Category Archives: Kaiser

Jeep transcends its parentage

Chrome dome

Chrome dome

When the Jeep Wagoneer was introduced in 1963 the words “luxury” and “SUV” had not yet been commonly juxtaposed.  In fact, nobody called vehicles with off road capabilities SUVs.  They were, for the most part, just called “Jeeps.” Seven years after Wagoneer’s debut Land Rover introduced its Range Rover and it was just a matter of a few decades before everybody — Porsche, Cadillac, Mercedes, etc. — got into the act.  SUVs wearing Bentley, Maserati and even Rolls Royce badges are in the offing but let’s revisit “ground zero.”   Here’s a super clean Wagoneer Limited that’s one of the very last produced. That parking ticket doesn’t sully its thoroughbred look but rather imparts a sense of horsey hauteur.  That’s a tiny red, white and blue American Motors corporate logo on the grill.

Top of the line

Top of the rectilinear line

www.wagoneerworld.com

The Wagoneer, styled by industrial designer Brooks Stevens, was launched when Jeep was part of Kaiser Industries.  Jeep, in fact, was the only surviving automotive division of Kaiser, the company which had the foresight to have gobbled up Willys, the company that had introduced the civilian Jeep (CJ) almost directly after VJ Day.  The Wagoneer was meant to replace Willys’ Jeep Station Wagon (catchy model name, eh?) which soldiered on for another two years. Wagoneer continued in production until 1991 though the brand and its assets changed hands many more times.  AMC bought out Kaiser, Renault bought AMC, Chrysler bought Jeep and, thereafter, Daimler (Mercedes Benz) acquired Chrysler. Daimler unloaded Chrysler which then went bankrupt and has  now reemerged as a unit of FCA (Fiat Chrysler Automobiles).  This means that the vehicular icon of America’s efforts in World War II was, at one time or another, under French, German and Italian control, though FCA is, technically, based in the Netherlands.  Go figure.

It's got a case of the Willys

It’s got a case of the Willys

The Jeep Station Wagon, seen here in a shot contributed by Feral Cars Field Scout Andrew Keeler, was the first all-steel station wagon though the the car had vestigial hints of timber in its embossed body panels, much in the style of Tudor tract houses.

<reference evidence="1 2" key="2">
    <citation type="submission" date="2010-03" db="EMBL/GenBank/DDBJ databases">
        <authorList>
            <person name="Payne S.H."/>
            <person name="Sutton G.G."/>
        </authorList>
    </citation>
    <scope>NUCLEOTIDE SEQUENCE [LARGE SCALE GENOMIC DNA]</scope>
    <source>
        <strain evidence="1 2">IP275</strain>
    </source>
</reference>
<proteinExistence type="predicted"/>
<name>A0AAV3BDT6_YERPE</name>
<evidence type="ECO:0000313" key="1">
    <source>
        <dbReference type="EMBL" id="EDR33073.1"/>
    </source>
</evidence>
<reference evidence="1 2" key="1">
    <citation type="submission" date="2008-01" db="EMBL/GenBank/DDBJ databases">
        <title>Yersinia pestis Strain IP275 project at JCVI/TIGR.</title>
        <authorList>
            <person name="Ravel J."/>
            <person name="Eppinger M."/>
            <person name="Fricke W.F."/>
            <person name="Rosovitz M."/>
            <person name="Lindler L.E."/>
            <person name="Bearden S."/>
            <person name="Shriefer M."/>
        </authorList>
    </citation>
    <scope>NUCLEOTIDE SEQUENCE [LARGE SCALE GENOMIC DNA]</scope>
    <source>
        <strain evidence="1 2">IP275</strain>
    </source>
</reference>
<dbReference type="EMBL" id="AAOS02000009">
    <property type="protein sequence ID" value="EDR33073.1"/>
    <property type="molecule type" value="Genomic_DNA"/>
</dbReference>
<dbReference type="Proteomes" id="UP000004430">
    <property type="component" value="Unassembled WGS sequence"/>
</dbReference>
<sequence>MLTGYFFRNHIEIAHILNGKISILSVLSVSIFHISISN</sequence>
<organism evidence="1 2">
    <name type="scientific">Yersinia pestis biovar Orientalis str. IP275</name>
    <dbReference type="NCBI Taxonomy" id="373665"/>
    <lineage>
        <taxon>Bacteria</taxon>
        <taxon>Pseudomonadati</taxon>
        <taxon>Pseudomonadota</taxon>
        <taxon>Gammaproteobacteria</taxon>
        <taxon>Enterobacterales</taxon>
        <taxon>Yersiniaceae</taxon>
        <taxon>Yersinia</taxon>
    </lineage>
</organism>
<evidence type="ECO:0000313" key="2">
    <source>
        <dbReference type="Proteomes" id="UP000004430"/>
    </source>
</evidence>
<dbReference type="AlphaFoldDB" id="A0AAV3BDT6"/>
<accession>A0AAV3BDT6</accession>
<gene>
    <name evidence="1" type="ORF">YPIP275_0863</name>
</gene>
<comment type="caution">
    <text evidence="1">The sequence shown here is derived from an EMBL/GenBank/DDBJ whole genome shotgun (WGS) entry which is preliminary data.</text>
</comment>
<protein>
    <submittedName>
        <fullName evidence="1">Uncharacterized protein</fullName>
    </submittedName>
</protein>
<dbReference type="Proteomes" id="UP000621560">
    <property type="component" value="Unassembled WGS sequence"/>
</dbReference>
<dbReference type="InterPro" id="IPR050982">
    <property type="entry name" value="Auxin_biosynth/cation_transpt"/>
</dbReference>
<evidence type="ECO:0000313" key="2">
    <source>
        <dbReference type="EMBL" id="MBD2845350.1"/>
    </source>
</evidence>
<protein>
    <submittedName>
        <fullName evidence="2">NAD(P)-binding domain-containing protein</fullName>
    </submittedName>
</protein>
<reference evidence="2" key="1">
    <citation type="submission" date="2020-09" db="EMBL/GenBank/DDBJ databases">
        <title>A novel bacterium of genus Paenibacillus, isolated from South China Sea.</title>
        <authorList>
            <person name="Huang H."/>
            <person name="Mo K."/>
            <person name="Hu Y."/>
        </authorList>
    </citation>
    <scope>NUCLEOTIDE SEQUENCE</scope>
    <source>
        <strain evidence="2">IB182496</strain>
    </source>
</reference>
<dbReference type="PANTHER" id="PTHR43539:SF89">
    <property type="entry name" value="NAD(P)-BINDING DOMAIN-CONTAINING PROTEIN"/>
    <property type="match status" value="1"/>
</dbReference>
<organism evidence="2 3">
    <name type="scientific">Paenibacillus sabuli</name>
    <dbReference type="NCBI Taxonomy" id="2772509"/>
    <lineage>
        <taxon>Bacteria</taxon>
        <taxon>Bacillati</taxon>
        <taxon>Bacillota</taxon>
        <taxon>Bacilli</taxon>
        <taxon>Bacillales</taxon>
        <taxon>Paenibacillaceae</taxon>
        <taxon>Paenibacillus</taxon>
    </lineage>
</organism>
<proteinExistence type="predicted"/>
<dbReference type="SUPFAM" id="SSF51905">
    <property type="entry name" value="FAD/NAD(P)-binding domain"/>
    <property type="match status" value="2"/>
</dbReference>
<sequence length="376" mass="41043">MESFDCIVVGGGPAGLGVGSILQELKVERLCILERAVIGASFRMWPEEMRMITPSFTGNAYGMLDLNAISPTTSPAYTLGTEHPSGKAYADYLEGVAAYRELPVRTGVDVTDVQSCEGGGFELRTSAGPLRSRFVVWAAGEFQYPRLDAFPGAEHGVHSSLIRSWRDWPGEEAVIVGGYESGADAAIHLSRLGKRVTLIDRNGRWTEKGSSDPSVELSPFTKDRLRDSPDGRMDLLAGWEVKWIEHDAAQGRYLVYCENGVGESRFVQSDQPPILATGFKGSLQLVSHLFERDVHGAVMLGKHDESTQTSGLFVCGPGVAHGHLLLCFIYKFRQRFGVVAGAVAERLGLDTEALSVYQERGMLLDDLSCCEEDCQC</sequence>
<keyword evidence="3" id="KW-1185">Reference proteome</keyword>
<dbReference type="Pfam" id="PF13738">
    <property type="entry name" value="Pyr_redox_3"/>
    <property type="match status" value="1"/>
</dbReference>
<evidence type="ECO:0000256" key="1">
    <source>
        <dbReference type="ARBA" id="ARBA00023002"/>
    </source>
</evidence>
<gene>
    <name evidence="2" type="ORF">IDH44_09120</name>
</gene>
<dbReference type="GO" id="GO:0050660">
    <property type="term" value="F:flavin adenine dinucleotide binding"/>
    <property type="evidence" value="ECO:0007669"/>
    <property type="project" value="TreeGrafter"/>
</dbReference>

Wood is good

Wood is good

This AMC-era Briarwood was a variant of the Jeep Cherokee which had actually been designed and initially produced under Renault’s aegis, continuing through the Chrysler and DaimlerChrysler reigns.  The Wagoneer was its “big brother” until replaced by the Grand Cherokee in 1992.

Live/work

Live/work

Wagoneer shared much with a two door variation, confusingly named Cherokee but unrelated to the later one, and was the donor vehicle for the Gladiator pick-up, the production of which continued for 26 years. We found a very early one bearing a camper on its bed one foggy day. Looks like somebody’s into “roughing it” on wheels.

Identity crisis Jeepster

Identity crisis Jeepster

We also encountered two latter day Jeep products and this seems as good an opportunity as any to share.  That contraption, in ‘Renegade Plum’ paint and wearing a most un-Jeep like nose, is a ’72 Jeepster Commando.  These were introduced back in ’66 to compete with the likes of International’s Scout and Ford’s (pre-OJ) Bronco.

Going Commando

Going Commando

We much prefer the look of this earlier Jeepster Commando which is more true to its military heritage. This black beauty, vintage ’68, is a contractor’s everyday work truck: not much luxury but lots of utility.  Its steering wheel center (below) gives some indication of a labor intensive life.

Dirt at work

Dirt at work

We close with a shot of a much less pampered Wagoneer than our opener.  It’s only a few years older but far less pristine. It still has a lots of rugged presence, accentuated by a standup hood ornament we find silly but marketers apparently felt it denoted luxury, as if the fake wood siding weren’t enough.

Grand illusion

Paint your Wagoneer

Upright citizien

Upright citizen